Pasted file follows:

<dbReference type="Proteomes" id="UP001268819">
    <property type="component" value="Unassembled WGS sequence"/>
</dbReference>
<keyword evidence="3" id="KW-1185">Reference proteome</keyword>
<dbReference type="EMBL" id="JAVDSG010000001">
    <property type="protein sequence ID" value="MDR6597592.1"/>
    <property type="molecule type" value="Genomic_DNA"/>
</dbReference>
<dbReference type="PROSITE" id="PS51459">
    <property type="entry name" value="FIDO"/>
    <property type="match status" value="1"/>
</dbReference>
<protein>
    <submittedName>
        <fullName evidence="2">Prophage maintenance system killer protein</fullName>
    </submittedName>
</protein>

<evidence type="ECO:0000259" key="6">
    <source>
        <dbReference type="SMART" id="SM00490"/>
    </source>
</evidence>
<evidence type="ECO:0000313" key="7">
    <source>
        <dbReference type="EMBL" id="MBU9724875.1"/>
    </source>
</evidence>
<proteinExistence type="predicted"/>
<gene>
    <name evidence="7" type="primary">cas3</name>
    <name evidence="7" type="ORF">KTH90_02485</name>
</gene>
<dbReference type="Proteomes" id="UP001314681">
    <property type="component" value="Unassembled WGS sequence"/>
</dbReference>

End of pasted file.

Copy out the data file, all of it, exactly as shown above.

<dbReference type="Proteomes" id="UP001268819">
    <property type="component" value="Unassembled WGS sequence"/>
</dbReference>
<keyword evidence="3" id="KW-1185">Reference proteome</keyword>
<dbReference type="EMBL" id="JAVDSG010000001">
    <property type="protein sequence ID" value="MDR6597592.1"/>
    <property type="molecule type" value="Genomic_DNA"/>
</dbReference>
<dbReference type="PROSITE" id="PS51459">
    <property type="entry name" value="FIDO"/>
    <property type="match status" value="1"/>
</dbReference>
<protein>
    <submittedName>
        <fullName evidence="2">Prophage maintenance system killer protein</fullName>
    </submittedName>
</protein>

<evidence type="ECO:0000259" key="6">
    <source>
        <dbReference type="SMART" id="SM00490"/>
    </source>
</evidence>
<evidence type="ECO:0000313" key="7">
    <source>
        <dbReference type="EMBL" id="MBU9724875.1"/>
    </source>
</evidence>
<proteinExistence type="predicted"/>
<gene>
    <name evidence="7" type="primary">cas3</name>
    <name evidence="7" type="ORF">KTH90_02485</name>
</gene>
<dbReference type="Proteomes" id="UP001314681">
    <property type="component" value="Unassembled WGS sequence"/>
</dbReference>